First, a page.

British prosecutors have charged 25-year-old Ali Harbi Ali with the murder of Conservative MP Sir David Amess after he was stabbed to death last week while he was holding a constituency meeting at a church in Leigh-on-Sea, Essex.
In a statement released on Thursday, Nick Price, head of the Crown Prosecution Service Special Crime and Counter Terrorism Division said that “we will submit to the court that this murder has a terrorist connection, namely that it had both religious and ideological motivations.”
“He has also been charged with the preparation of terrorist acts. This follows a review of the evidence gathered by the Metropolitan Police in its investigation,” Price added.
Price also commented that “The Crown Prosecution Service reminds all concerned that criminal proceedings against Mr Ali are active and that he has the right to a fair trial.”
Tory lawmaker Sir David Amess was brutally stabbed to death last Friday at a Methodist church in Leigh-on-Sea, Essex while he was holding a constituency surgery. The Metropolitan Police declared hours later it was a “terrorist incident” with a “potential motivation linked to Islamist extremism.”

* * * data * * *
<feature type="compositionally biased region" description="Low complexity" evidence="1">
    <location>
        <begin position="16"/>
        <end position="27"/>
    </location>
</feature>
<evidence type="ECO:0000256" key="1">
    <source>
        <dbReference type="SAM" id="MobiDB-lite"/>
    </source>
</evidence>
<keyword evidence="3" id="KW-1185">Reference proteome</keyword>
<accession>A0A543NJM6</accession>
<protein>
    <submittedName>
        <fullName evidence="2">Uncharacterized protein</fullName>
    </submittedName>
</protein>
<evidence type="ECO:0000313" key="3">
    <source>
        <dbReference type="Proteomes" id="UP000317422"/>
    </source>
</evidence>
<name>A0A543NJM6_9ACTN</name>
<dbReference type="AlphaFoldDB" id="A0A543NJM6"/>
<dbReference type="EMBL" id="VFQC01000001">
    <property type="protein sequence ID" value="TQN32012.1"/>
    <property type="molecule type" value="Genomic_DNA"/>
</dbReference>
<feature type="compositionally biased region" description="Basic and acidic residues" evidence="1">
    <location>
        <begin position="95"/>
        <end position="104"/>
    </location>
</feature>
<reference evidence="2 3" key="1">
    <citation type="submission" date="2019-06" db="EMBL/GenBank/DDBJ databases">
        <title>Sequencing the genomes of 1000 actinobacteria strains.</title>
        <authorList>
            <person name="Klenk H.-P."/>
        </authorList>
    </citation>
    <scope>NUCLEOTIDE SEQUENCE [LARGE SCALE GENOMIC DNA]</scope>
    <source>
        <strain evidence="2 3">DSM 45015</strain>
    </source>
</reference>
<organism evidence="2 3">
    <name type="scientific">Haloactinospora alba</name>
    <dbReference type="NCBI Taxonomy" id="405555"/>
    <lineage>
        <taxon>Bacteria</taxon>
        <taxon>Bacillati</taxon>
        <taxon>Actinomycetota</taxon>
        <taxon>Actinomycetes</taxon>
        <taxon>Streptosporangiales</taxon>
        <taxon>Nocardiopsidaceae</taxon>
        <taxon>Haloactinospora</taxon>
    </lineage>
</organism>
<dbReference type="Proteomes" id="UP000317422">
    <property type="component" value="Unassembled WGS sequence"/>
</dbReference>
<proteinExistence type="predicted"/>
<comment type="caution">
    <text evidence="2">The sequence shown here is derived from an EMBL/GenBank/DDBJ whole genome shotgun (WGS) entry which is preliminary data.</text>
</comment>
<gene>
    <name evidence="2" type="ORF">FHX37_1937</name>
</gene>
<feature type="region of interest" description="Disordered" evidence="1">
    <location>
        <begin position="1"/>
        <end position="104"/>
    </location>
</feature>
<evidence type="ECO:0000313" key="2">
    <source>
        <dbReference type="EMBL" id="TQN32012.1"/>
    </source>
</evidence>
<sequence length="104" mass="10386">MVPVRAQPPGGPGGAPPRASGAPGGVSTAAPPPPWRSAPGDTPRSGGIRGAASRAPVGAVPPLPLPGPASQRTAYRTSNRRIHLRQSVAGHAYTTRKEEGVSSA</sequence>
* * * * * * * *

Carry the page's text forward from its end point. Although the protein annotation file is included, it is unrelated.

Fears over lawmakers’ safety were heightened in the wake of the attack. UK Home Secretary Priti Patel
said on Wednesday that the threat level currently facing MPs had been raised from ‘moderate’ to ‘substantial’.
After the murder, media reports emerged that the suspected killer had been radicalised by extremist content online – including YouTube videos by Islamic State-supporting convicted hate preacher Anjem Choudary.
The reports sparked concern that long lockdowns during the Covid
pandemic could have led to other people being radicalised. Former government adviser on terrorism Richard Kemp told The Mirror that there had long been concerns that the “threat from so-called bedroom radicals would escalate because of...lockdowns.”
Amess’ murder also prompted discussion about protecting MPs from online hate. Deputy Prime Minister and Justice Secretary Dominic Raab
remarked earlier this week that the torrent of cyber abuse lawmakers face is “out of control.” The justice secretary also said there was “a case” for removing online anonymity, as internet users should not be able to use it to “abuse their position on social media.”
The Conservative MP’s stabbing adds to a grim list of attacks on British lawmakers. Jo Cox, an MP for the Labour Party, was murdered by a right-wing extremist in 2016. Stephen Timms, a minister in Tony Blair’s government, survived a knife attack in East London in 2010, also during a constituency meeting.